by Galen Wright.
Recent imagery showing Iran’s use of underground facilities (UGF) to house ballistic missiles highlights the continued importance of hardened shelters to Tehran’s military doctrine. This can be seen, not just among ballistic missiles, but also with the infrastructure designed to protect naval equipment. This post examines two examples of these coastal shelters.
In mid-October the Iranian broadcasting corporation (IRIB) aired an interview with Brigadier General Hajizadeh – commander of the Revolutionary Guards’ Aerospace Force (IRGC-ASF) – showing off one of the force’s subterranean complexes. The complex consists of a long cavernous tunnel with some turns and a handful of side passages. At one point around 132 crewman are visible, which translates to 18 transporter erector launchers (TEL). This is consistent with the strength of a brigade-sized formation.
Additional comments by Hajizadeh suggest that the garrison functions as a high-readiness ‘alert’ base. The combination of cover & concealment afforded by an underground facility and a hair-trigger launch posture directly subordinate to the Supreme Leader is designed to preserve retaliatory capability in the event of an attack.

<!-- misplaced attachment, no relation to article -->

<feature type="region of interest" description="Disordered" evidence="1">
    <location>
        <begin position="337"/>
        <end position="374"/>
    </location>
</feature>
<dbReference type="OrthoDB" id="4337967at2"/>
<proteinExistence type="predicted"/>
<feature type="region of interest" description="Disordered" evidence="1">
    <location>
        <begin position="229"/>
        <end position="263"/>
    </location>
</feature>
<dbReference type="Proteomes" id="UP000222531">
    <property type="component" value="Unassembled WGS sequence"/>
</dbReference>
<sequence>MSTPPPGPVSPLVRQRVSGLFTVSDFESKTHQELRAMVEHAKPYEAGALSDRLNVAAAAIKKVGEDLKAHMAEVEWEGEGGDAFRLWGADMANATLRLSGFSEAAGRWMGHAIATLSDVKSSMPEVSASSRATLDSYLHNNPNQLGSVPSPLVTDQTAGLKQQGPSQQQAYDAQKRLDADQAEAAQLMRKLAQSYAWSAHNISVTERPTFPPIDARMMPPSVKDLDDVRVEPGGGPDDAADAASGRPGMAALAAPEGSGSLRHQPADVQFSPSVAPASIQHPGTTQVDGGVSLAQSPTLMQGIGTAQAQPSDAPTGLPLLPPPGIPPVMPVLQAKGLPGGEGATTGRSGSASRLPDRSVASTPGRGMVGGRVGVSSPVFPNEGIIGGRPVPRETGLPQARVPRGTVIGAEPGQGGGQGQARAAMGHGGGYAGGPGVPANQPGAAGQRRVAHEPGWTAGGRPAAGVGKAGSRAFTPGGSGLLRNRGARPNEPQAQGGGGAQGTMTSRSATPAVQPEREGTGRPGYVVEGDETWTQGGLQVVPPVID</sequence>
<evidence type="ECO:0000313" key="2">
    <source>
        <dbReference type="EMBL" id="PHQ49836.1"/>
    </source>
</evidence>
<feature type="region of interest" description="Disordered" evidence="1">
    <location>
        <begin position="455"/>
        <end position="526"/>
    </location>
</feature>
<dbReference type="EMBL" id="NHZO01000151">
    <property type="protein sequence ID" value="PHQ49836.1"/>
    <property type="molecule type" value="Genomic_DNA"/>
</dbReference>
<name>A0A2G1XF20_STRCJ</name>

Known in Iran as ‘passive defense’, Tehran believes that these force preservation techniques – particularly when geared towards countering western advantages in airpower, surveillance, and deep strike – are essential to deterrence. (Fars News)
The reason for this is the importance of second strike capability, similar to the same concept in nuclear deterrence theory. By making their missiles difficult to locate and destroy, Iran is decreasing the probability that an air interdiction campaign could knock them out before they could be used, lowering the appeal of a first strike.
Ballistic missiles aren’t the only piece of equipment getting the passive defense treatment though. Equally important to deterrence is Tehran’s ability to threaten maritime traffic in the Persian Gulf. This responsibility falls mainly to the IRGC’s Navy (IRGCN) and their fleet of small attack boats, minelayers, and coastal anti-shipping cruise missiles (ASCMs). These can be found protected by the same sort of hardened underground shelters described by Hajizadeh.